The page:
Eminent journalist and human rights activist Kuldip Nayar passed away on August 23, 2018, but he left behind a manuscript which has just been published. The invite to the launch of the book was tantalisingly titled, ‘From Jinnah to Modi’ and I could not wait to get my hands on it, wondering if Nayar, who had witnessed the bloodbath of Partition and spent his life working for the ideals of secularism, had actually compared Narendra Modi with Muhammad Ali Jinnah.
We all know Jinnah finally succeeded in becoming Qaid – e- Azam and creating Pakistan, but not without the horror of Partition that displaced 10 million people, killed another million and in which innumerable girls were raped and abducted.
When I finally did get the book, I found it was actually titled, ‘On Leaders and Icons from Jinnah to Modi’ and was a commentary on the various personalities Nayar had met -- Gandhi, Jinnah, Shastri et al.
The book is readable because Nayar writes as if he is talking to you and gives you vignettes of his personal experiences, which is of a man who witnessed the birth and development of three countries – India, Pakistan and Bangladesh.
In the preface, Nayar confesses that ‘left to himself he would like to title the book, Heroes, Neros and Zeroes – the heroes being the nameless people of the freedom struggle who even sacrificed their lives, the Neros are the fence-sitters who he calls ‘calculating patriots’ afraid to jump lest they got burnt by the flames of the struggle, and the zeros are those who never participated in the freedom struggle but got the benefits of independence.
A lot could be said about the times today and the Neros and Zeros now, but I will stick to Nayar and his perceptions. Nayar writes that he was privy to the recollections of those who had seen Bhagat Singh, Sukhdev and Rajguru run past them, jump onto their bicycles and disappear into the crowd. When Bhagat Singh and his comrades were hanged, the people wore black bands and refused to listen to Gandhi when he began his speech. It was Jawaharlal Nehru who pacified the young crowd by telling them that for Gandhi non-violence was a creed.
Nayar writes that his mind goes back to the Quit India Movement of 1942 when almost three million people had died due to the British-created famine – we now know that food had been diverted to feed the soldiers of the World War and Churchill had a ‘burn boats’ policy as he feared the Japanese were to invade through Bengal. Nayar recalls the clientele of Firpos restaurant who wined and dined luxuriously while people starved outside, but not a stone was thrown at the glass windows.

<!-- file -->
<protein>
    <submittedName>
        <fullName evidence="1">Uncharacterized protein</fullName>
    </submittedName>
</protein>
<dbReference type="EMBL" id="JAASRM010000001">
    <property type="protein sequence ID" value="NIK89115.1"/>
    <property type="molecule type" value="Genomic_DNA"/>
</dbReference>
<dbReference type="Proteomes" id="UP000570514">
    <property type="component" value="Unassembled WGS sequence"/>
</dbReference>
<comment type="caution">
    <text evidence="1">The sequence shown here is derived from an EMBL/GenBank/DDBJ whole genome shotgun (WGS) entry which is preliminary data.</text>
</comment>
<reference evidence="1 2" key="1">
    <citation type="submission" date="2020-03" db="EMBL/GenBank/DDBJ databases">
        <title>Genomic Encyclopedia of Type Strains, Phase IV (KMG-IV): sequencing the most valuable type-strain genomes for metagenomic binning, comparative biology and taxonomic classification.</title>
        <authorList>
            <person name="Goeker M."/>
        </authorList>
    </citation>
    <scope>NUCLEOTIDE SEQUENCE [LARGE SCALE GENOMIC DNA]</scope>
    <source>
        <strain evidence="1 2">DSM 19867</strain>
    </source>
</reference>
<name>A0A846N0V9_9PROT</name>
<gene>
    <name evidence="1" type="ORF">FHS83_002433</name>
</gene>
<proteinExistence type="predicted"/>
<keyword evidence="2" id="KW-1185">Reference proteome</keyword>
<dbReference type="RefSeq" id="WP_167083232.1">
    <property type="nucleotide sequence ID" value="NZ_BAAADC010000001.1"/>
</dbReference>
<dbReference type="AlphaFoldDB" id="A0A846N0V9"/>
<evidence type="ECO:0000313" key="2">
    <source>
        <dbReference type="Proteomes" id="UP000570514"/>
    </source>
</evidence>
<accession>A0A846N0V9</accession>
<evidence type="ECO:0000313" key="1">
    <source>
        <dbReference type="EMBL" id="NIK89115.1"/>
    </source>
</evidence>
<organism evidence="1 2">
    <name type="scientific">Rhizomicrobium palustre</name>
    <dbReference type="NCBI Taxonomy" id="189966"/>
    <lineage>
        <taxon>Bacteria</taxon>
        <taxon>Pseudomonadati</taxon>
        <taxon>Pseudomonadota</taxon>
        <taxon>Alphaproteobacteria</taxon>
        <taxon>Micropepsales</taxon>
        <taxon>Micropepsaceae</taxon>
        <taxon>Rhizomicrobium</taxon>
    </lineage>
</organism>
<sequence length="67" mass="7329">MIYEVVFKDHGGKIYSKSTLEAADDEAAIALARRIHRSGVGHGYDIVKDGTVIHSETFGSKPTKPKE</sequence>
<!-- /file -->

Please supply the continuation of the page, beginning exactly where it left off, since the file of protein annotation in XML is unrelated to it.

Is this fear of the police or non-violence, asks Nayar. But he does not answer the question. He just tells us that they were so different from the French who stormed the barricades on Marie Antoinette’s infamous ‘let them eat cake’, comment. However, I do wish Nayar had addressed this issue frontally as a champion of human rights and as we witness an onslaught on democratic rights, freedom of press and the idea of India, like never before.
Nayar had engaged extensively with the Narmada Bachao Andolan, which is a movement against the displacement of people by the dam and it has remained consistently non-violent despite police brutality. This, I believe, is due to its leadership, as Medha Patkar carries the baton of satyagraha forward along with many nameless ‘heroes’ of the movement.
The chapter on Gandhi is heartfelt. Nayar goes to his prayer meetings and when a Punjabi Hindu objects to the reading of the Quran, Gandhi refuses to hold any further meetings till the man withdraws his objection. A far cry from what is happening today!
What is of deep interest is that Nayar is present when a bomb explodes next to Gandhi – placed by Madan Lal, a Hindu fanatic – but Gandhi does not even look up. Nayar thinks it is a firecracker and learns later that it was a bomb. We all know the tragedy that befell the nation and when the light went out of our lives as Nathuram Godse shot and killed Gandhi on January 30, 1948. Nayar rushes there and gives a deeply felt account of the aftermath. He writes, ‘I never imagined that any Indian would think of Godse as anything but the assassin of the father of the nation. But I was mistaken. Justice Achru Ram Sehgal, who was on the bench that sentenced the killer to death, told me that some women knitted pullovers for Godse.’